Evangelism in Madagascar

Working to feed the hungry, protect God’s creation

December 16, 2014

Dan Turk

PC(USA) mission co-worker Dan Turk —courtesy World Mission

A high number of plants and animals occur naturally only in Madagascar, an island nation off the coast of southeast Africa. Presbyterian Church (U.S.A.) mission co-worker Dan Turk believes that Christians have a responsibility for preserving creation, as written in Genesis 2:15: “The Lord God took the man and put him in the Garden of Eden to work it and take care of it.”

In addition to protecting God’s creation, new pastors of the Church of Jesus Christ in Madagascar (FJKM), the PC(USA)’s partner church in Madagascar, not only are tasked with spreading God’s word through evangelism but also face the challenge of ministering to people who are not getting enough to eat. With a per capita income of less than $250 per year, many Malagasy people have difficulty feeding their families. Sometimes pastors themselves have a difficult time feeding their own children on their meager salaries.

In the past, Dan has taught more than 250 students from the Ivato Seminary in Madagascar how to grow vegetables and fruit trees from grafted plants.

“Knowing a little about how to grow fruits and vegetables helps these new pastors relate to the people they have come to serve,” he said. “Most of the people in rural areas grow their own food. In effect, having knowledge and experience in growing fruits and vegetables is a tool for evangelism and helps them connect with unreached people.”

With Dan’s help, the FJKM plants native trees at seminaries, churches, schools and other public areas. At the Ivato Seminary, school groups are making field trips to see the native trees and learn about them. By helping young people learn the value of native plants, Dan hopes he is protecting the island’s biodiversity into the future.

Planting native trees is one way to draw attention to and provide education about the value of native flora and fauna. Madagascar has several native trees that are widely planted for their ornamental qualities. Others have value for environmental education because of their rarity or stories related to the history of the island.

“There are nine species of Baobabs in the world. One is native to Australia. Two are native to Africa and six occur naturally only in Madagascar,” Dan said. “Many Malagasy children, especially those living in central and eastern Madagascar, have never seen a Baobab tree, much less know that Madagascar has twice as many species as the rest of the world combined.”

Deforestation of Madagascar’s remaining native forests is proceeding very rapidly, leaving many species in danger of extinction. Today, less than 25 percent of the country’s native forests remain. Reforestation is not keeping pace and is mostly done with exotic species like eucalyptus and pines. Even the ornamental species planted in the city are mostly non-native, like Jacaranda trees and Royal Palms.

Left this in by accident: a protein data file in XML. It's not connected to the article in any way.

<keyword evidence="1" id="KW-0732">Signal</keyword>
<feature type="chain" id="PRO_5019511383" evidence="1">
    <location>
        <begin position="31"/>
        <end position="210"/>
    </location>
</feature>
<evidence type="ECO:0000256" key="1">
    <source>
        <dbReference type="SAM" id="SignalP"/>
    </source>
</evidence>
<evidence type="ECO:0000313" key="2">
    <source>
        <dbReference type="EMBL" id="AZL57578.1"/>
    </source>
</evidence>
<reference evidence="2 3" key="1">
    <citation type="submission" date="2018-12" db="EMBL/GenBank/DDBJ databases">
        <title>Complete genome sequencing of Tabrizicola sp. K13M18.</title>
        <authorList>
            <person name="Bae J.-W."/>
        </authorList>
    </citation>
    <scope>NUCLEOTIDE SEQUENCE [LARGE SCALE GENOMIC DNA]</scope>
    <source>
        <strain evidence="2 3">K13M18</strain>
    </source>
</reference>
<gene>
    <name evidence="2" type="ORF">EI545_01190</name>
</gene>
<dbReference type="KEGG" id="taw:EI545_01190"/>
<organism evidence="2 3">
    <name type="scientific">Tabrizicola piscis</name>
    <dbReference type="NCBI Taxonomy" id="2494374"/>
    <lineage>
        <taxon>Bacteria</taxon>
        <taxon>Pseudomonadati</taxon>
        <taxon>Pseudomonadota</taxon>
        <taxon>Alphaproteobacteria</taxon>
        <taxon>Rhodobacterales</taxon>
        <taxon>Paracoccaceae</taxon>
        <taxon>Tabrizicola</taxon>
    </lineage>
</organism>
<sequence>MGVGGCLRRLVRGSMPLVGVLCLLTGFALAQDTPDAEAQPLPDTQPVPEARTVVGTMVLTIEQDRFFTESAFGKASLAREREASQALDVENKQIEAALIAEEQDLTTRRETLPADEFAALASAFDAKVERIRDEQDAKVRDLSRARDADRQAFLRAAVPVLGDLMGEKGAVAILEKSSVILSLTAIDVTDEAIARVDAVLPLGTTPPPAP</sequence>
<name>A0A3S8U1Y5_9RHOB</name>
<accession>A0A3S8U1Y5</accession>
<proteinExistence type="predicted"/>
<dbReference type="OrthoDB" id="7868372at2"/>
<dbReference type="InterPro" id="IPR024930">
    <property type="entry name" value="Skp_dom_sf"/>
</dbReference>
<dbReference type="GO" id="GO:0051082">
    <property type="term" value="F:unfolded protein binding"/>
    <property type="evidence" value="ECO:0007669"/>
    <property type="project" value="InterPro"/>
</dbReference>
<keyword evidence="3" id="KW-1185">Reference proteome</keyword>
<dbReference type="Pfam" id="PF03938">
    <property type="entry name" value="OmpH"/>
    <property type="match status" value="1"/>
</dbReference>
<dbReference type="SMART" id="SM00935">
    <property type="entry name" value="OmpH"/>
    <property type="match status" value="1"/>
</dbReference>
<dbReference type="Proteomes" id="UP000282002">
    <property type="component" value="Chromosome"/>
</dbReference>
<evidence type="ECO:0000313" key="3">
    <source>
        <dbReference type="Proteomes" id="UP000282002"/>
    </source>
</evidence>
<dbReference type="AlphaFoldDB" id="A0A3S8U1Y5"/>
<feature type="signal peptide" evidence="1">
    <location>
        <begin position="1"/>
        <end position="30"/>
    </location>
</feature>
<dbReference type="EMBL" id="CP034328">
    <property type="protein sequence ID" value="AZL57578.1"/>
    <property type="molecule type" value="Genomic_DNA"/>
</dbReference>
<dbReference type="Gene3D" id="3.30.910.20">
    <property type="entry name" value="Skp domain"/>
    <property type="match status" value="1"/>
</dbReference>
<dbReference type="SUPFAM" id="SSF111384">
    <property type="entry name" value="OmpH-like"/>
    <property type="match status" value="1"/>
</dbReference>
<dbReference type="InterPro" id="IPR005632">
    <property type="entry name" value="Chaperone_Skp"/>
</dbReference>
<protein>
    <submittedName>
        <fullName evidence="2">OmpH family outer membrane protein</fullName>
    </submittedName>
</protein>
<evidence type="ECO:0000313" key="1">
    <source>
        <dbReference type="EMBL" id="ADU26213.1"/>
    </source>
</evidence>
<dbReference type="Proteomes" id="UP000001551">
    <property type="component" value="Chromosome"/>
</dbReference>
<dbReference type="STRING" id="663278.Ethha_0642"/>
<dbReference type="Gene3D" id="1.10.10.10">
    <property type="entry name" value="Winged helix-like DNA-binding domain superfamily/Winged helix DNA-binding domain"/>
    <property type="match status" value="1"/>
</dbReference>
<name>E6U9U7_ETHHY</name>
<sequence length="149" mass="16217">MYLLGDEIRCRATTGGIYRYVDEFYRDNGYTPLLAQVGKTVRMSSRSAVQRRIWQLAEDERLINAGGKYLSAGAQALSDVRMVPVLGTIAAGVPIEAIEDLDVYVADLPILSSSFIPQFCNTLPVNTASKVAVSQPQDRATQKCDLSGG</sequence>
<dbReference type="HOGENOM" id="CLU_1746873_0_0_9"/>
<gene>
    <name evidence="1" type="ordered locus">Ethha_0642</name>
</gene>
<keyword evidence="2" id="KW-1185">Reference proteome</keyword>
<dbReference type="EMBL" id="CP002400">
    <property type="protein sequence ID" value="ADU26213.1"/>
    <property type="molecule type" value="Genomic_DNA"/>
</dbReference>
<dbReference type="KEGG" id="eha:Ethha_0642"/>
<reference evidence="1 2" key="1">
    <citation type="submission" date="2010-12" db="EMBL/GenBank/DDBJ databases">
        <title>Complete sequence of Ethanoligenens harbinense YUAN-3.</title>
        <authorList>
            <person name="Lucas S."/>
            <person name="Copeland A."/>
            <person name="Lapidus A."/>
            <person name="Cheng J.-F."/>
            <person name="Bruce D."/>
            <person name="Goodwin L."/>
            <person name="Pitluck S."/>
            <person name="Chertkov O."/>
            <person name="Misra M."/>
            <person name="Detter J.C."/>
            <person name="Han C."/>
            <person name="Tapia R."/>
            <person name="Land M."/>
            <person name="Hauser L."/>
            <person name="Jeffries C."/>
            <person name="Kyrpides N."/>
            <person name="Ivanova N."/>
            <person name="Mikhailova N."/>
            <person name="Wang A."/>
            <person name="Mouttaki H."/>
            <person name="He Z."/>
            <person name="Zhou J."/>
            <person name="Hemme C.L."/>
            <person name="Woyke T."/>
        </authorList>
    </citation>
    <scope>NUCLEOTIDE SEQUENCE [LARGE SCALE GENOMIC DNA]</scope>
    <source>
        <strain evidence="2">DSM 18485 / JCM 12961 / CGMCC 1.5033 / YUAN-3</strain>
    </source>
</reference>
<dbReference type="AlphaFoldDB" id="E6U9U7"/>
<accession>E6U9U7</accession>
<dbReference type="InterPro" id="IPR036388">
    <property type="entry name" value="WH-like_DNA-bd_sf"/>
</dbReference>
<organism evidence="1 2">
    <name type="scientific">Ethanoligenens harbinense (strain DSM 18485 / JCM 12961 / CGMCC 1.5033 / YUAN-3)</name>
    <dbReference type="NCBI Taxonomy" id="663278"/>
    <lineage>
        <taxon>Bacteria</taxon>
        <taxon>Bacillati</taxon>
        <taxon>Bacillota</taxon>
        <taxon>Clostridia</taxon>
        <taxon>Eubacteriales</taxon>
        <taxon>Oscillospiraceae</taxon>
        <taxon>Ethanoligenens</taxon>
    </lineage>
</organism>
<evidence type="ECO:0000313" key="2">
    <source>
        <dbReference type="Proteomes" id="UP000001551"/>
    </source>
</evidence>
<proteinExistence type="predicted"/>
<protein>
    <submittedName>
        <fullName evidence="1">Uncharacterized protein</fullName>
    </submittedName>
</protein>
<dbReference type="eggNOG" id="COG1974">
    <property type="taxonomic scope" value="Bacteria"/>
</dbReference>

In 2014, with the FJKM, Dan founded a program called Fruits, Vegetables and Environmental Education (FVEE) at seminaries and synods in Madagascar, beginning with the Fianarantsoa Seminary in south central Madagascar. In addition to training new pastors, the program will provide follow-up with those pastors who have already received fruit and vegetable education in how to incorporate gardens and orchards into their ministry.

The program also involves professionalizing the Ivato Seminary orchard and nursery, which will produce grafted plants to be grown at other locations. There are also plans to continue to grow and label native plants at Ivato to attract school field trips and foster environmental education. Ivato will continue to offer a course on practical gardening and fruit growing with lessons in orchard management and plant propagation. About $25,000 will need to be raised for the five-year project.

Born in Atlanta, Dan graduated from Davidson College in North Carolina with a bachelor’s degree in biology. He earned a master’s of science in agronomy and soil science from the University of Hawaii at Manoa and a Ph.D. in forestry from North Carolina State University. His doctoral research focused on the growth rates of more than 60 native Malagasy trees. Dan spent two years as a consultant in agroforestry to the Ranomafana National Park project in Madagascar. He is the author of A Guide to Trees of Ranomafana National Park.

Dan and his wife, Elizabeth, were invited to serve in Madagascar through the FJKM’s development branch, which includes departments of health, environment, agriculture and safe drinking water. The FJKM believes that Christian witness should include ministry to the physical and spiritual needs of God’s people and care for all of God’s creation. Dan and Elizabeth work as advisors to FJKM’s environment and health departments.

Dan writes: “Madagascar is a special place, both in terms of its biodiversity and its people. The country is beautiful, and its animals and plants are a naturalist’s paradise. The people are gracious. They are amazingly happy and positive in outlook, despite widespread poverty. The needs are great here, but so are the rewards.”

This story was originally published in the Winter 2014 edition of Mission Crossroads magazine.